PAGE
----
The Grantsville High School volleyball team will not play a home match until Payson visits on Sept. 5.
Those who enjoy watching competitive volleyball, however, might want to stop by the Grantsville High School gymnasium the next four Wednesday nights.
Grantsville’s annual coed volleyball league started Wednesday, Aug. 14 and some of the 11 teams entered are talented squads with men and women who have logged several hours playing volleyball. Some teams are there for fun, exercise and a lot of laughs.
“About half the teams are really very good teams, and the other half are mostly there for recreation,” said GHS volleyball coach Stefanie Orgill. The coed league is a fundraiser for GHS volleyball, and each team paid $200 to participate.
Most of the players live in Tooele County, but a few drive out from Salt Lake Valley to compete.
“This is my sport,” said Moresby Tauiautusa from Magna. Tauiautusa learned about the league from his Grantsville friend Pati Maiava. The two don’t play on the same team, however.
“Pati told me about the league, but his team was already filled so I hooked up with another team,” Tauiautusa said. “I’m from Somoa, and volleyball is one of the main sports there — along with cricket and rugby.”
Orgill said coed volleyball is popular throughout Utah. “There are tons of coed recreation leagues in Salt Lake,” she said.
Each team has to have at least three females out on the floor at all times, and a female must touch the ball once before it crosses back over the net.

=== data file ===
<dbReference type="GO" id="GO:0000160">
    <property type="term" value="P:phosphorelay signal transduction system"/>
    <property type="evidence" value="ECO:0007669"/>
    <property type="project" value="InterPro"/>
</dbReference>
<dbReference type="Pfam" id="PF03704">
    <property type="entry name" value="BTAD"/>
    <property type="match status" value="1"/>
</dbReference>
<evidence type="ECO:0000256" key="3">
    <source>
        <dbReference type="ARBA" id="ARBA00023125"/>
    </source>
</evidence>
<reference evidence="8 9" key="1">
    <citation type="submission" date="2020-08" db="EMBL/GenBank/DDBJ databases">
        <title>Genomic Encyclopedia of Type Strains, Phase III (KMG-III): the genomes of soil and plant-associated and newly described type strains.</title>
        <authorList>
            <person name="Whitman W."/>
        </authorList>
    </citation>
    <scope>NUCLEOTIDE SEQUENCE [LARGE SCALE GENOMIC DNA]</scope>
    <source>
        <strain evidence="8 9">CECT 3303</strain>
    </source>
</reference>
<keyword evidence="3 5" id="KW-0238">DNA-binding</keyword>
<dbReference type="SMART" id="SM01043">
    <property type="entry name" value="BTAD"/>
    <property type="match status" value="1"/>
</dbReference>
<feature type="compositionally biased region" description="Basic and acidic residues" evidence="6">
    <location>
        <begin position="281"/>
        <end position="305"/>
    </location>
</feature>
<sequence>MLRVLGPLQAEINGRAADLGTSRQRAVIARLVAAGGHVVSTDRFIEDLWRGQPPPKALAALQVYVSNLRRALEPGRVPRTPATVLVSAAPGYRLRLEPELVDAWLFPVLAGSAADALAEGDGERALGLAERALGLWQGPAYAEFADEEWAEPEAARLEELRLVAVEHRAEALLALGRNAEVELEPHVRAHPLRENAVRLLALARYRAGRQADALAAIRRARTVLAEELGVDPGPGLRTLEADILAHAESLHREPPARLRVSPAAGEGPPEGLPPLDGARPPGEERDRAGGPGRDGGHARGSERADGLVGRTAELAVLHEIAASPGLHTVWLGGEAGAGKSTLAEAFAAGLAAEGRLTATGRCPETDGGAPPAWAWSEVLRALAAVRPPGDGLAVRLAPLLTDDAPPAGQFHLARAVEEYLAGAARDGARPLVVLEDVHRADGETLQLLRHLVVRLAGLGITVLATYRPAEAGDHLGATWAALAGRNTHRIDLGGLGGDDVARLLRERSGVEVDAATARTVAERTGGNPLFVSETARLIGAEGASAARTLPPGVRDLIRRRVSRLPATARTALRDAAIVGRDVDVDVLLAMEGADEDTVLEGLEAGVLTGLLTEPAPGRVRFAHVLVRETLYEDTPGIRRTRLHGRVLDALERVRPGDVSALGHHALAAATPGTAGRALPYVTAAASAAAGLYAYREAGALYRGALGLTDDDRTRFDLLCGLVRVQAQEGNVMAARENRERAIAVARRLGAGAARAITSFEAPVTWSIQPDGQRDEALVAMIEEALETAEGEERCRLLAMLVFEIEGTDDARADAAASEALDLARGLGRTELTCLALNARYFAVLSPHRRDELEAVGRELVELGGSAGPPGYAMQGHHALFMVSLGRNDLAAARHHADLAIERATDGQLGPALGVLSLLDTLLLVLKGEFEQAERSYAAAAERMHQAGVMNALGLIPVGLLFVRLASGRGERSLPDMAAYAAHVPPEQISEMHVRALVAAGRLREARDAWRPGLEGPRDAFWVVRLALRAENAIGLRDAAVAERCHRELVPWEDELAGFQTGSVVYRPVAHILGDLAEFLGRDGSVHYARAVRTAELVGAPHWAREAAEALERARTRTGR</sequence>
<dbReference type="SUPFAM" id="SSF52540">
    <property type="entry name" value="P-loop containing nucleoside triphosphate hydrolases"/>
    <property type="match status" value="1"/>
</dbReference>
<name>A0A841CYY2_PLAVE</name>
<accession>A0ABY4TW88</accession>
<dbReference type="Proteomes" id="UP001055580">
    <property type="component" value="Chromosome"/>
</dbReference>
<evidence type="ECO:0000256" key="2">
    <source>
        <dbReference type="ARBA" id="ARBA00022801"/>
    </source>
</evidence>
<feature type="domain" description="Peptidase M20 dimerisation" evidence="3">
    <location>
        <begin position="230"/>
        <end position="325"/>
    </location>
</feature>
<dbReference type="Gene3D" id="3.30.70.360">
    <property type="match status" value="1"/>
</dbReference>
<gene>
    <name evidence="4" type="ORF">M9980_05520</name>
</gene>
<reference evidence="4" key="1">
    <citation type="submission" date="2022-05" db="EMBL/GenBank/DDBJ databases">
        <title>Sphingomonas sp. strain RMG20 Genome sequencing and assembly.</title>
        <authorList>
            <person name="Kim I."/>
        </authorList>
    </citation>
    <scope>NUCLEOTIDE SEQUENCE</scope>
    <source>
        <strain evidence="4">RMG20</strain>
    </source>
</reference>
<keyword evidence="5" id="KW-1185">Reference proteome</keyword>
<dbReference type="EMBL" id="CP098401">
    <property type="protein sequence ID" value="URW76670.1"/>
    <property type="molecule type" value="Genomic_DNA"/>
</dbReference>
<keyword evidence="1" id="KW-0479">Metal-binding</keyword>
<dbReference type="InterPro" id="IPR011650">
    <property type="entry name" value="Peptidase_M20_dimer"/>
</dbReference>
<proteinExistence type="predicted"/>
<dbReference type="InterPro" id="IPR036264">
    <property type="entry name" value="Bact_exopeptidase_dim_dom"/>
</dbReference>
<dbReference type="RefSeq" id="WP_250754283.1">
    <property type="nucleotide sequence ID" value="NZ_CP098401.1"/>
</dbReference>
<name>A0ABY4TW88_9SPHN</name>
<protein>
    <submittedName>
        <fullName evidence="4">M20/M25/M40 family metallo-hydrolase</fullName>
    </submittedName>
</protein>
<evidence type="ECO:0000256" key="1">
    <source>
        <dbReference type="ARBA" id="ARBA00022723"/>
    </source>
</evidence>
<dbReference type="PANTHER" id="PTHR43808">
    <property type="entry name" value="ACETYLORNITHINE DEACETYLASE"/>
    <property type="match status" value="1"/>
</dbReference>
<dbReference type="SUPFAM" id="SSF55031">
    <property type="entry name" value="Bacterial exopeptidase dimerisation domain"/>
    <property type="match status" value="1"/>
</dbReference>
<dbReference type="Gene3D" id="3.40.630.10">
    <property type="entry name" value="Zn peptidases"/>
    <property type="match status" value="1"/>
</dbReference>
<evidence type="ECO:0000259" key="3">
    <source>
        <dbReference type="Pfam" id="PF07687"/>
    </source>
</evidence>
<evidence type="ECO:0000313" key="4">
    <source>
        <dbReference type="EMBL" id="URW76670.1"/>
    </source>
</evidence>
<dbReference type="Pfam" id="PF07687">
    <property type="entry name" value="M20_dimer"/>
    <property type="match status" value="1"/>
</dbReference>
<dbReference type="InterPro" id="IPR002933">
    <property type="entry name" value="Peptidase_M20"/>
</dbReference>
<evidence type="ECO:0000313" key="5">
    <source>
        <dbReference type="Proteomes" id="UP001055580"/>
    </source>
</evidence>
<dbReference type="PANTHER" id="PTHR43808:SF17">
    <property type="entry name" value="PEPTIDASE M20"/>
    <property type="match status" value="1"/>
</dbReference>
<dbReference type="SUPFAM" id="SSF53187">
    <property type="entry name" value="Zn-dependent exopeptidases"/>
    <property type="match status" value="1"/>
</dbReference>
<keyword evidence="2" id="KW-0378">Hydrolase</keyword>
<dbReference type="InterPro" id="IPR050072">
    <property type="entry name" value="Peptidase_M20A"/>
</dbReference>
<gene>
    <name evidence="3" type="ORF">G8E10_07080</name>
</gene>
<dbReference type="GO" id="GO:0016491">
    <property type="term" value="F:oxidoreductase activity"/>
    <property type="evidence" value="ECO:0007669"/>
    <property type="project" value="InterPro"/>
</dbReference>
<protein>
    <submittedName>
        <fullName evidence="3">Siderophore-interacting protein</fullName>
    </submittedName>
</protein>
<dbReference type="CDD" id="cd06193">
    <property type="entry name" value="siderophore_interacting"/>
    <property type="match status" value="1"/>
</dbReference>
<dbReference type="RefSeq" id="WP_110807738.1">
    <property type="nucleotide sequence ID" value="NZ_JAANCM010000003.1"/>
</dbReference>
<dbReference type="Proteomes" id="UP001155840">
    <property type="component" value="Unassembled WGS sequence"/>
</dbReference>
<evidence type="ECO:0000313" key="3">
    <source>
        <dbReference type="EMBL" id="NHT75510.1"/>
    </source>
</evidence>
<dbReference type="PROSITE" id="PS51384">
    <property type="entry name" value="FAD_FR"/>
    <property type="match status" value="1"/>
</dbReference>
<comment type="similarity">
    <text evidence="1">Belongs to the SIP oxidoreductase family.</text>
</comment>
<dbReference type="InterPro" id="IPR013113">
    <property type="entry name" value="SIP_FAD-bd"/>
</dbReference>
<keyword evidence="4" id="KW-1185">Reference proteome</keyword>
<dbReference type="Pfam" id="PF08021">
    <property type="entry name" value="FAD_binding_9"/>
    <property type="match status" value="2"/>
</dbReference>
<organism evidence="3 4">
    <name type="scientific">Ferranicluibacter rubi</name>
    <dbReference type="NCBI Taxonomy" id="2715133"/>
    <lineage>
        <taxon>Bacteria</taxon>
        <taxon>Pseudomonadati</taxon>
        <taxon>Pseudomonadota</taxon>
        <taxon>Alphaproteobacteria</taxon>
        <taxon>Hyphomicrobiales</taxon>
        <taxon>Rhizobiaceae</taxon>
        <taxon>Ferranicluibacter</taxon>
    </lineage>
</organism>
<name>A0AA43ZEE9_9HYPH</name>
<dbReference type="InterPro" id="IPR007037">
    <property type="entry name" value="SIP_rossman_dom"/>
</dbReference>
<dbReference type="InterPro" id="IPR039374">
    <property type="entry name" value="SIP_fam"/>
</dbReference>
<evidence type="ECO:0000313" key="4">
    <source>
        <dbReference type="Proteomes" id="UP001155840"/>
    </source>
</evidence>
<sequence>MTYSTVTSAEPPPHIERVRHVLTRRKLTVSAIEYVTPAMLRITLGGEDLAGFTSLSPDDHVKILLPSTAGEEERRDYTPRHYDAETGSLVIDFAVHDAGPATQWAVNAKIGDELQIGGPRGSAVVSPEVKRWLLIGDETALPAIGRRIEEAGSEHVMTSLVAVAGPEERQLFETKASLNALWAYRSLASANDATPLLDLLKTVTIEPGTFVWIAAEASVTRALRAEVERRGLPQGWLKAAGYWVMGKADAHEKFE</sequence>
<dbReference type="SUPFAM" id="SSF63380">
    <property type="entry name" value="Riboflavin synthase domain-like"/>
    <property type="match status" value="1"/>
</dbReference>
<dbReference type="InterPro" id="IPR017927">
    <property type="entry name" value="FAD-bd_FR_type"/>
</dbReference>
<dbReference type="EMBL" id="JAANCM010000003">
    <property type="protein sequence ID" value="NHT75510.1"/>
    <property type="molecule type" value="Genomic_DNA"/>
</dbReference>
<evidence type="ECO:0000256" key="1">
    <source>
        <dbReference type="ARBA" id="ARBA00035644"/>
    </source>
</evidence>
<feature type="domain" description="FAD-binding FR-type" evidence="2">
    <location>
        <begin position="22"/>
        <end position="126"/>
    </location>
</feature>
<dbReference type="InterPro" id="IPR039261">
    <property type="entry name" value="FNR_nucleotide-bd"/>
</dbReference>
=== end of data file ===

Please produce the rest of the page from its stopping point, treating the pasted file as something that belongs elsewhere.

“This league has been a fundraiser for the volleyball team for several years now, and when I first came to Grantsville I played. The fee was $25 per person and I thought that was a steal to be able to play in a league like this,” Orgill said.
“This year our fee is $200 per team so if you have 10 players on the roster and split it up, that’s quite inexpensive. The high school players help officiate and score the games,” the coach said.
“We play best two-out-of-three games, and teams get at least one game each night and sometimes play three games. We’re playing here from 6 p.m. to 9 p.m. each Wednesday for five weeks,” the coach said.
“It has been a great fundraiser. There is a lot of work in the front end setting things up, but once it gets started it’s usually smooth sailing. It’s great for us and beats other things we might do to raise money.”
The first four weeks are used for pool play to determine the top teams. Two tournaments are then held on the final Wednesday with a Gold tournament for the top teams and a Silver tournament for the rest of the teams.
Players on tournament championship teams receive T-shirts to proclaim their accomplishments.